Chicago Mayor Launches Reparations Task Force, Issues Formal Apology for City’s ‘Legacy of Inequity’

The announcement comes as one Chicago suburb, Evanston, is facing a federal lawsuit over its reparations program for violating the equal protection clause of the 14th Amendment.

Scott Olson/Getty Images
Chicago's mayor, Brandon Johnson, greets students, parents, and staff during the first day of classes at Beidler Elementary School, August 21, 2023. Scott Olson/Getty Images

Chicago is moving ahead with a reparations task force to study how slavery and discrimination have “harmed Black Chicagoans” — despite growing concerns over race-based programs in light of the Supreme Court’s decision banning affirmative action for violating the 14th Amendment’s equal protection clause. 

 “Today’s Executive Order is not just a public declaration; it is a pledge to shape the future of our city by confronting the legacy of inequity that has plagued Chicago for far too long,” Chicago’s mayor, Brandon Johnson, said, adding that his administration also seeks to move forward on “targeted investments aimed at rectifying decades of deliberate disinvestment in Black neighborhoods and communities.”

The announcement, made in the leadup to Juneteenth this Wednesday, comes as legal concerns are mounting over race-based programs or legislation in light of the Supreme Court’s ruling in 2023 in Students for Fair Admissions v. Harvard in which the court held that the university’s affirmative action program was unconstitutional and stating that “eliminating racial discrimination means eliminating all of it.”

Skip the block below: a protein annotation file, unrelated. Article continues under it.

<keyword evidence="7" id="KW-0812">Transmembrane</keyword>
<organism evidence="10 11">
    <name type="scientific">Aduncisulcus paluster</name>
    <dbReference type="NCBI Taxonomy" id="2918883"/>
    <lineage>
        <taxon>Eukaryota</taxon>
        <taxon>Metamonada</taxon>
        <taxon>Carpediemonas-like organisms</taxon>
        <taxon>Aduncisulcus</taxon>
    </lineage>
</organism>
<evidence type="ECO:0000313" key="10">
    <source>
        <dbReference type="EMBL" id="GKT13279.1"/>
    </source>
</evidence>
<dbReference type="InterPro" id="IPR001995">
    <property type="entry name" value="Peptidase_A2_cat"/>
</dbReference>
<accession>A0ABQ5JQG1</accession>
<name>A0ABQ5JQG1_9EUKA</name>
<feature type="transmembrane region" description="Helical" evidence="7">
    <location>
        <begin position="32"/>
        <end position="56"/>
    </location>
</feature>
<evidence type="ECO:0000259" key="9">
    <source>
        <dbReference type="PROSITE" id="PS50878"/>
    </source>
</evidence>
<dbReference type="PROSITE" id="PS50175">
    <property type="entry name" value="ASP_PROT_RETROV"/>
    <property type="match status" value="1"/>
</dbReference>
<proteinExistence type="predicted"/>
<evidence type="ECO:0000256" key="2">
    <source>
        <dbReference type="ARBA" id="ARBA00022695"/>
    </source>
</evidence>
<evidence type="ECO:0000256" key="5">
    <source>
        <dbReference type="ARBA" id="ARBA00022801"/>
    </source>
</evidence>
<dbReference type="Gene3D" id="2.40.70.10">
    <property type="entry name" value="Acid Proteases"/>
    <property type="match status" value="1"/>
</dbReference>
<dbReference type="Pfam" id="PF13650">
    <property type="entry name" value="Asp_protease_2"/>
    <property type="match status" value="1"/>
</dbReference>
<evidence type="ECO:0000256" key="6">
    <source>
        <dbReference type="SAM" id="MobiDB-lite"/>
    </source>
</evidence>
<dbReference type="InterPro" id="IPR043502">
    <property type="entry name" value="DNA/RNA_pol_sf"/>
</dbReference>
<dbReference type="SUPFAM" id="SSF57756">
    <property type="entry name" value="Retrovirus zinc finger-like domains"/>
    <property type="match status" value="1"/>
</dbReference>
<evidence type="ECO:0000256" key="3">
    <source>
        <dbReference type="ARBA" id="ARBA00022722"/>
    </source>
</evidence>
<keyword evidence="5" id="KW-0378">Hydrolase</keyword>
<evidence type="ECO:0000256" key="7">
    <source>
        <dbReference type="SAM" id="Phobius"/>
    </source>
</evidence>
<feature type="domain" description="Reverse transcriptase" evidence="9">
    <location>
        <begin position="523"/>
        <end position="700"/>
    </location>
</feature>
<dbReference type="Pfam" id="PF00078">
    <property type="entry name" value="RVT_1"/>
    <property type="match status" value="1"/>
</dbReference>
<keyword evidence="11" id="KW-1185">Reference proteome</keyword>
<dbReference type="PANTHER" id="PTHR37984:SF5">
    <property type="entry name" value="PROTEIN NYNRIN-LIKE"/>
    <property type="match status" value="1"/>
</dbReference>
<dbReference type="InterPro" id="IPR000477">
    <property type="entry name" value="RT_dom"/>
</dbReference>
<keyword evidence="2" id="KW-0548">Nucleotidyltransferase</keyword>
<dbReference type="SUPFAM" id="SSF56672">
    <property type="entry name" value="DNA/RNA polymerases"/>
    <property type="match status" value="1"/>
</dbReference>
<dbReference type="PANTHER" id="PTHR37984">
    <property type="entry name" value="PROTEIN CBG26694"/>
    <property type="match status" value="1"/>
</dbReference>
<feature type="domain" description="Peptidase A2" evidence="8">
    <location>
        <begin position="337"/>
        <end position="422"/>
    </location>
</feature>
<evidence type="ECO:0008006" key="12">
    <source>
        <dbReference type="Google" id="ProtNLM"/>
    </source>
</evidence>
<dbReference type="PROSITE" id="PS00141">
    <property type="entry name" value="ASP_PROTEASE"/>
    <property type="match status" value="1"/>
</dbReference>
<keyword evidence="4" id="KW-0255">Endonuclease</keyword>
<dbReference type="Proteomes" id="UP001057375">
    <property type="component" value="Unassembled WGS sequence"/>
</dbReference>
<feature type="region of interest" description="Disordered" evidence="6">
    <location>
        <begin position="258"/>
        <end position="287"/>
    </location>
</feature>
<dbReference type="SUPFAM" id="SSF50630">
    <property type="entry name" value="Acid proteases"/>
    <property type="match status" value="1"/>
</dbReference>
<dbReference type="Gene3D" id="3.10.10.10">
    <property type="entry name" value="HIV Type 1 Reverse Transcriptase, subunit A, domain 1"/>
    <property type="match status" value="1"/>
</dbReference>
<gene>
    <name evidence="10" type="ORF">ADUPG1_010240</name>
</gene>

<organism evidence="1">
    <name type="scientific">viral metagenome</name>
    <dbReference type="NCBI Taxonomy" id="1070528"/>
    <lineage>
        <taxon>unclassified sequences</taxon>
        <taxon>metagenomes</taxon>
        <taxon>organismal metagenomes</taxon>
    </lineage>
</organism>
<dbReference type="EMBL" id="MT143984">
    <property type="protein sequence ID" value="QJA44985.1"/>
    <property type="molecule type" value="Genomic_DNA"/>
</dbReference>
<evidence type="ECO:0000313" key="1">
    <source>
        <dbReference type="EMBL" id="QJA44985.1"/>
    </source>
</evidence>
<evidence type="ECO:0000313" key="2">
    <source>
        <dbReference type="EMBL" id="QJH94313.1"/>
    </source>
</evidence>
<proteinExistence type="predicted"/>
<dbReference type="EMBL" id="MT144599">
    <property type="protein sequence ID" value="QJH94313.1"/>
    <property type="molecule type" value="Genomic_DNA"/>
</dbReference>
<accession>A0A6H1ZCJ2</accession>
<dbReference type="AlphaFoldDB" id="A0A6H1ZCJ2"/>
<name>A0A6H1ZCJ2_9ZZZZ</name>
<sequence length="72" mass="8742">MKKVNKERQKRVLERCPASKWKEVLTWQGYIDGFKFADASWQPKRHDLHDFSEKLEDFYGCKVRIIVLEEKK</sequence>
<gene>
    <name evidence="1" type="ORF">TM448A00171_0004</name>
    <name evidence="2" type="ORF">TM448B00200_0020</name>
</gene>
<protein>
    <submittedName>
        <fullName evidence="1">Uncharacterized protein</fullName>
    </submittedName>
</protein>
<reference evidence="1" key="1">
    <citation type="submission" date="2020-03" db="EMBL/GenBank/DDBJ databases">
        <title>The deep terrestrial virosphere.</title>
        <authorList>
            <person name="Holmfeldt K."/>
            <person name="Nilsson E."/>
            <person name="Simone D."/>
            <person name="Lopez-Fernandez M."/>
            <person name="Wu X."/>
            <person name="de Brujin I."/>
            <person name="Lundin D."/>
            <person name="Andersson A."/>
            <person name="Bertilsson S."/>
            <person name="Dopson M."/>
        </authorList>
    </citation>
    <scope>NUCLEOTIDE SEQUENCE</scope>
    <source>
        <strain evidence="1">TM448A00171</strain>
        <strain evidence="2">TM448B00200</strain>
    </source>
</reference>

Chicago’s task force announcement also comes as a Chicago suburb, Evanston, is facing a federal lawsuit over its reparations program on the grounds that it violates the equal protection clause of the 14th Amendment. The lawsuit argues that Evanston’s program to provide $25,000 in payments to Black people who lived in Evanston between 1919 and 1969, along with their descendants, is unconstitutional. 

While Chicago’s announcement only launches a task force to issue recommendations, constitutional lawyers have told the Sun that they are ready to challenge any race-based reparations programs that are implemented across the country.

Mr. Johnson’s office this week also issued a formal apology “on behalf of the City of Chicago for the historical wrongs committed against Black Chicagoans and their ancestors who have and continue to bear injustices.”

“The legacy of slavery and its aftermath echoes, even today, and the executive order names the cumulative impact the legal institution of slavery, Jim Crow laws, and other discriminatory practices upheld by public and private institutions has had on Black Chicagoans, which include disparities in life expectancy, unemployment, homeownership rates, home value, incarceration, and more,” a statement read. 

Illinois was admitted to the Union as a free state in 1818, but there was some limited slavery allowed and the state curtailed Black residents’ rights, according to the Illinois Historic Preservation Division. Chicago, located on Lake Michigan with easy access to Canada, became known as a “hotbed” of abolitionism and a key stop along the Underground Railroad. 

The New York Sun

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